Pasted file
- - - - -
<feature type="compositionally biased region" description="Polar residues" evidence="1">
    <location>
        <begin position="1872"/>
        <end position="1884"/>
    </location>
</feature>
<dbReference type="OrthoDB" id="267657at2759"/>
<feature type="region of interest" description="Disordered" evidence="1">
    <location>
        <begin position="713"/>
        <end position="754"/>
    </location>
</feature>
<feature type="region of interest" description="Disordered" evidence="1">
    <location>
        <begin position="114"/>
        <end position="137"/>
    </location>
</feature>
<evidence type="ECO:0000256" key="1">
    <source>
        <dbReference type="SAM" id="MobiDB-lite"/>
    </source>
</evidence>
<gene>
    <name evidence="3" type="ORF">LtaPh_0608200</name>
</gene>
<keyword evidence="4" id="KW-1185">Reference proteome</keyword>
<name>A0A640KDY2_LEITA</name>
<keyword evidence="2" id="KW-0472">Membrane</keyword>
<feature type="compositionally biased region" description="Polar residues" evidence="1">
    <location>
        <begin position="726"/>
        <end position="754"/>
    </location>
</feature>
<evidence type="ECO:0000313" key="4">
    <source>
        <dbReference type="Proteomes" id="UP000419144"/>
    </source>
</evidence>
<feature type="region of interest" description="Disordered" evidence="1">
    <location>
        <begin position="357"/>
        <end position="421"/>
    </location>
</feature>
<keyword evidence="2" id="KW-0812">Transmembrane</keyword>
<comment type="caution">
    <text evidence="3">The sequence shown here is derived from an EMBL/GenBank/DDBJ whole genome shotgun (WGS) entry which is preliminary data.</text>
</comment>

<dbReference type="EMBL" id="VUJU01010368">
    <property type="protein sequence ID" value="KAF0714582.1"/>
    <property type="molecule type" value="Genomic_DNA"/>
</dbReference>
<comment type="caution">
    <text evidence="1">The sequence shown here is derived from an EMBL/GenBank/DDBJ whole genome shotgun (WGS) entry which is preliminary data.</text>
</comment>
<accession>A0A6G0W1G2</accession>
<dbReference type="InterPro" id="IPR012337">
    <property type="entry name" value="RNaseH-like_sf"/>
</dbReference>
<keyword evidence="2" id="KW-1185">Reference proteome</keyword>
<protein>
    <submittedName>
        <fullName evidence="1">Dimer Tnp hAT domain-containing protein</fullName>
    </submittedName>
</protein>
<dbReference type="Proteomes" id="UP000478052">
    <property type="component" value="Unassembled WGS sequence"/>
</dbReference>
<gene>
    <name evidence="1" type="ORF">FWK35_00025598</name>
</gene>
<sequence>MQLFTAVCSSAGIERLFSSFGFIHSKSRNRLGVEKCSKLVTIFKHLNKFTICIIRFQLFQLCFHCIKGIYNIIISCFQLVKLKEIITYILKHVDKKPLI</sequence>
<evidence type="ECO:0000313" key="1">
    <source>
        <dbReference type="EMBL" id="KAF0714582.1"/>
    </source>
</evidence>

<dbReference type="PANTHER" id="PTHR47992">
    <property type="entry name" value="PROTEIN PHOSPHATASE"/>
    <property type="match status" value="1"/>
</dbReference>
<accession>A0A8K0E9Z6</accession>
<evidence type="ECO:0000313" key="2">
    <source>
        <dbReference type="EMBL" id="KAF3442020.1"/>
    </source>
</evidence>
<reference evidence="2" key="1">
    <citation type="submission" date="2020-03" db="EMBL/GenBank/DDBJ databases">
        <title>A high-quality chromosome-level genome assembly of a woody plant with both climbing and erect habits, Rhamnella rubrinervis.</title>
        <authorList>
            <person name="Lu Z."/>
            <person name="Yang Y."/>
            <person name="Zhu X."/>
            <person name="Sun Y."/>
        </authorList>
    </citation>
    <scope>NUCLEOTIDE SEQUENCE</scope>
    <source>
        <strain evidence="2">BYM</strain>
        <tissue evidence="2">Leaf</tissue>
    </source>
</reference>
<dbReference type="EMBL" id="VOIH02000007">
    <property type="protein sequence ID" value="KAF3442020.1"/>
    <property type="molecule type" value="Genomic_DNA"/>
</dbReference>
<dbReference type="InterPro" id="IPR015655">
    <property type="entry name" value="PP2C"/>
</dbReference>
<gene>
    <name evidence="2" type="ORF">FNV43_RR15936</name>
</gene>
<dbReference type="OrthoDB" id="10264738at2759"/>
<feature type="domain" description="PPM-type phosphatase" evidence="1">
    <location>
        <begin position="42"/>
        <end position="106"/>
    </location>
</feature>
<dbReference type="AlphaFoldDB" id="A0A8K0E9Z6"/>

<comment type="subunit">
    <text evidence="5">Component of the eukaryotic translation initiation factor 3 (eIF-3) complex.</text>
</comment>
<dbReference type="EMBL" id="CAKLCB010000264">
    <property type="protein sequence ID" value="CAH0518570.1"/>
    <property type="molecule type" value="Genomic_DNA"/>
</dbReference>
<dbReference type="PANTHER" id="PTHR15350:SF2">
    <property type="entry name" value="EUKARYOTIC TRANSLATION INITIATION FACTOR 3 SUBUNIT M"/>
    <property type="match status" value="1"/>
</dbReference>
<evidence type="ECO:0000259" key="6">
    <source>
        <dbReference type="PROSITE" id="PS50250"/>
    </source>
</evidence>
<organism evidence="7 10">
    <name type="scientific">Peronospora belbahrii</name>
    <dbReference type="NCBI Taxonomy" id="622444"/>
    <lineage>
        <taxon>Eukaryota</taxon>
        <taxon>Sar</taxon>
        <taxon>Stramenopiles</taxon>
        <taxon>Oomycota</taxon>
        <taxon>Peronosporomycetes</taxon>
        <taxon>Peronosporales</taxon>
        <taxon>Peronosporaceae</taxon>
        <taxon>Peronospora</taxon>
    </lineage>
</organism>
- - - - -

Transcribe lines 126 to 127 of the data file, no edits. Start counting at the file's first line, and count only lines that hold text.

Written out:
    <text evidence="5">Component of the eukaryotic translation initiation factor 3 (eIF-3) complex.</text>
</comment>